When marketers throw out terms like multichannel marketing, integrated marketing, cross-channel marketing, and omnichannel marketing—to name a few—there can be a lot of confusion about what that actually means. We’re here to clear things up.
What is multichannel marketing?
In a nutshell, multichannel marketing (sometimes called cross-channel marketing) simply refers to using a variety of online and offline channels to engage with—and market to—your audience.
Some commonly used marketing channels include:
- A brand’s website
- Social media platforms such as Facebook, Instagram, LinkedIn, Twitter, and more
- Email marketing
- SMS and text messaging
- Direct mail
- Physical stores and locations
- Billboard and outdoor advertising
With this definition in mind, multichannel marketing applies to any business that markets to their audience through a combination of channels—everything from direct mail to Facebook. A simple example might be a jewelry store that uses a website, physical location, social media pages, TV and radio ads, and email to market to and attract potential customers.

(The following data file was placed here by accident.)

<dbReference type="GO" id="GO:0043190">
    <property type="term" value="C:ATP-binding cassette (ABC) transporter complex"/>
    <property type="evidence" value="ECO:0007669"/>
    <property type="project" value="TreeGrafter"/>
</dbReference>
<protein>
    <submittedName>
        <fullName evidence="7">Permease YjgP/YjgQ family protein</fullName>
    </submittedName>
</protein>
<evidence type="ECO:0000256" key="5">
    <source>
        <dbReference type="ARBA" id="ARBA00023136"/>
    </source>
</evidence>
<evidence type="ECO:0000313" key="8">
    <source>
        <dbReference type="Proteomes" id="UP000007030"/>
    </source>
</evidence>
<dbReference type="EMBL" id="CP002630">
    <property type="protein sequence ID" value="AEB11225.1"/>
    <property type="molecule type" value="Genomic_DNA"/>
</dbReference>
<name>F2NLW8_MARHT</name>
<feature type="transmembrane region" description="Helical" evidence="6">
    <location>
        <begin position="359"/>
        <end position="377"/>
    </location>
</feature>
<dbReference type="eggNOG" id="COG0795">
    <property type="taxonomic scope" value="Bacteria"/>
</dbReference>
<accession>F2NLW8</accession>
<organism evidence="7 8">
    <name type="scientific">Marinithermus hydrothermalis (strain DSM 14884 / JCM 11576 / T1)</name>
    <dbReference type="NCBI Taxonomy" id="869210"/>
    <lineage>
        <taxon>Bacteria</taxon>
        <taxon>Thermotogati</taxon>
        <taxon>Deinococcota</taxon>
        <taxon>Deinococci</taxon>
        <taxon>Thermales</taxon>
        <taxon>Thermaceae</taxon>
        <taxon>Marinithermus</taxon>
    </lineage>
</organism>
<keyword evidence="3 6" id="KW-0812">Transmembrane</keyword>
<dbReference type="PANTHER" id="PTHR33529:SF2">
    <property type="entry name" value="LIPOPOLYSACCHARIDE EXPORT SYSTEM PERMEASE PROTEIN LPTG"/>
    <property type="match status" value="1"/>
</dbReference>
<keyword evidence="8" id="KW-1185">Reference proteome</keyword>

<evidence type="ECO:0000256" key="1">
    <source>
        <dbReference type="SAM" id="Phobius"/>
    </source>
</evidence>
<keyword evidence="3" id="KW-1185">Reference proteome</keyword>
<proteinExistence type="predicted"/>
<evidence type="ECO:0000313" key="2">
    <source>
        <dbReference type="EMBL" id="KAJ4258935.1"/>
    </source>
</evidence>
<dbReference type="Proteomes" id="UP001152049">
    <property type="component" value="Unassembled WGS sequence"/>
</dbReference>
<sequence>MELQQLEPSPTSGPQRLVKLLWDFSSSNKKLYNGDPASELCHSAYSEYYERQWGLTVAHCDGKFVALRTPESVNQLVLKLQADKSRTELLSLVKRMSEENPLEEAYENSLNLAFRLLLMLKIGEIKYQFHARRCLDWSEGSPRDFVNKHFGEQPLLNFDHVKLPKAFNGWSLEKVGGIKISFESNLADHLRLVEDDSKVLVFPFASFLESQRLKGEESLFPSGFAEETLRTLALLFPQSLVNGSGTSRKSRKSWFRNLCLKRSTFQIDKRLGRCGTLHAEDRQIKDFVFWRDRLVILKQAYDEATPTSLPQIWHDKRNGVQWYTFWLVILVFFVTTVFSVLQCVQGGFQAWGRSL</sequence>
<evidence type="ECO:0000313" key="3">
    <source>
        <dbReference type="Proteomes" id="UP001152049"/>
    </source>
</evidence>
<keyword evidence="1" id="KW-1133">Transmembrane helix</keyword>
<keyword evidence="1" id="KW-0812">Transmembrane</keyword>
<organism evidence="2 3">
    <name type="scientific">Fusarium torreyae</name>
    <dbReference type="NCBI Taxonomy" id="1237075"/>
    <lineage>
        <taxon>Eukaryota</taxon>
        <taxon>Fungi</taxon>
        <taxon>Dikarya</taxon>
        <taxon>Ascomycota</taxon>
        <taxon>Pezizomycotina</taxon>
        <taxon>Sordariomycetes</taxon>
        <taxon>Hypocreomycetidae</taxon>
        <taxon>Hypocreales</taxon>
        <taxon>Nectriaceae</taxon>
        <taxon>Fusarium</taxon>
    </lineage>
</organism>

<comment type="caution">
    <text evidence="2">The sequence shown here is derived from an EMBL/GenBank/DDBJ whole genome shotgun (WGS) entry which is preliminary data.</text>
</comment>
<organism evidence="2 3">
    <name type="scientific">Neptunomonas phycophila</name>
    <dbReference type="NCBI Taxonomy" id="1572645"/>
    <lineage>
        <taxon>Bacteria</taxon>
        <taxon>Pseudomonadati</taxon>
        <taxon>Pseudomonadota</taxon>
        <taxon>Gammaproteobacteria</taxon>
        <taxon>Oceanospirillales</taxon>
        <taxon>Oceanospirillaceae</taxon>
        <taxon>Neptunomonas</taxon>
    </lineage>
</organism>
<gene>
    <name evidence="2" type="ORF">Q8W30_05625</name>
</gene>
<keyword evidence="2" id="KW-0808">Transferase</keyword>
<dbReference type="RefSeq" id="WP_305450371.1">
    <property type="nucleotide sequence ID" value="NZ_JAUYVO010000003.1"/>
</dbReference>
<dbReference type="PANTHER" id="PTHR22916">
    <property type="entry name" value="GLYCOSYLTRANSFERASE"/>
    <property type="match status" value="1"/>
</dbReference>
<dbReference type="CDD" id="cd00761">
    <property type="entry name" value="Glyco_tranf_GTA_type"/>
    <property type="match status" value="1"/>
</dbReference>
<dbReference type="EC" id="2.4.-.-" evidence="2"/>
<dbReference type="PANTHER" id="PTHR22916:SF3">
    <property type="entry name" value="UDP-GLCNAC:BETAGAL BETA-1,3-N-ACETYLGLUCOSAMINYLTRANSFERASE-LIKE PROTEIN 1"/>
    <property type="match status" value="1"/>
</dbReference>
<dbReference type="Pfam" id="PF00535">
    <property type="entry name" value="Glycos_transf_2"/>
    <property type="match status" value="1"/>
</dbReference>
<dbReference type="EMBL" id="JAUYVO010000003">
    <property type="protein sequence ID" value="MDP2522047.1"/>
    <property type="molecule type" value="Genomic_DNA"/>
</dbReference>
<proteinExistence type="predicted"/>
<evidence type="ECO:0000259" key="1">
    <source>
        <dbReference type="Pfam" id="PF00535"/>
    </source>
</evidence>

With the surge of smartphones and social media, it’s pretty difficult to find a business in the modern era that doesn’t use multichannel marketing in their efforts. That said, just because a business has a variety of channels to market through doesn’t mean they’ll be successful, especially if they don’t have a strong multichannel marketing strategy.
What is a multichannel marketing strategy?
A multichannel marketing strategy lays out how different channels work together and integrate to successfully market to an audience (hence why many marketers use the term “integrated marketing” when coordinating messages across channels). Whereas the channels are the tools and make up the plan, the multichannel marketing strategy is the blueprint that shows how all the elements relate to one another.